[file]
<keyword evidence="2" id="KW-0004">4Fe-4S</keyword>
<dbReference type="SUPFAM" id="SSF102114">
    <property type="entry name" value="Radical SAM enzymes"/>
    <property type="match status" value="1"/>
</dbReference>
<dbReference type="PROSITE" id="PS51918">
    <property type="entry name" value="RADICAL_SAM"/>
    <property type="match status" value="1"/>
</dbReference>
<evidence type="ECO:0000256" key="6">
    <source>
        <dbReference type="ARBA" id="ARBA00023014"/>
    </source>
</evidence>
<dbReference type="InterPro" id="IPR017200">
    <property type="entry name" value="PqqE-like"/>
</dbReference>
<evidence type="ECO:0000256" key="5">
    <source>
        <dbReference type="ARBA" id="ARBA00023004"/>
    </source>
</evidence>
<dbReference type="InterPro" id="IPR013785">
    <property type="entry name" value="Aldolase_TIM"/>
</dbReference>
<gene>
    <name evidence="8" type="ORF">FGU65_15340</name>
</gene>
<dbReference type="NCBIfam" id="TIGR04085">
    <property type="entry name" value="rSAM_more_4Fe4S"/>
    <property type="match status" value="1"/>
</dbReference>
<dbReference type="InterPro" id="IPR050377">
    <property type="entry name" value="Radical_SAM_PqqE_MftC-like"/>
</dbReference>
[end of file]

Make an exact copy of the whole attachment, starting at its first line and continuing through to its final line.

<keyword evidence="2" id="KW-0004">4Fe-4S</keyword>
<dbReference type="SUPFAM" id="SSF102114">
    <property type="entry name" value="Radical SAM enzymes"/>
    <property type="match status" value="1"/>
</dbReference>
<dbReference type="PROSITE" id="PS51918">
    <property type="entry name" value="RADICAL_SAM"/>
    <property type="match status" value="1"/>
</dbReference>
<evidence type="ECO:0000256" key="6">
    <source>
        <dbReference type="ARBA" id="ARBA00023014"/>
    </source>
</evidence>
<dbReference type="InterPro" id="IPR017200">
    <property type="entry name" value="PqqE-like"/>
</dbReference>
<evidence type="ECO:0000256" key="5">
    <source>
        <dbReference type="ARBA" id="ARBA00023004"/>
    </source>
</evidence>
<dbReference type="InterPro" id="IPR013785">
    <property type="entry name" value="Aldolase_TIM"/>
</dbReference>
<gene>
    <name evidence="8" type="ORF">FGU65_15340</name>
</gene>
<dbReference type="NCBIfam" id="TIGR04085">
    <property type="entry name" value="rSAM_more_4Fe4S"/>
    <property type="match status" value="1"/>
</dbReference>
<dbReference type="InterPro" id="IPR050377">
    <property type="entry name" value="Radical_SAM_PqqE_MftC-like"/>
</dbReference>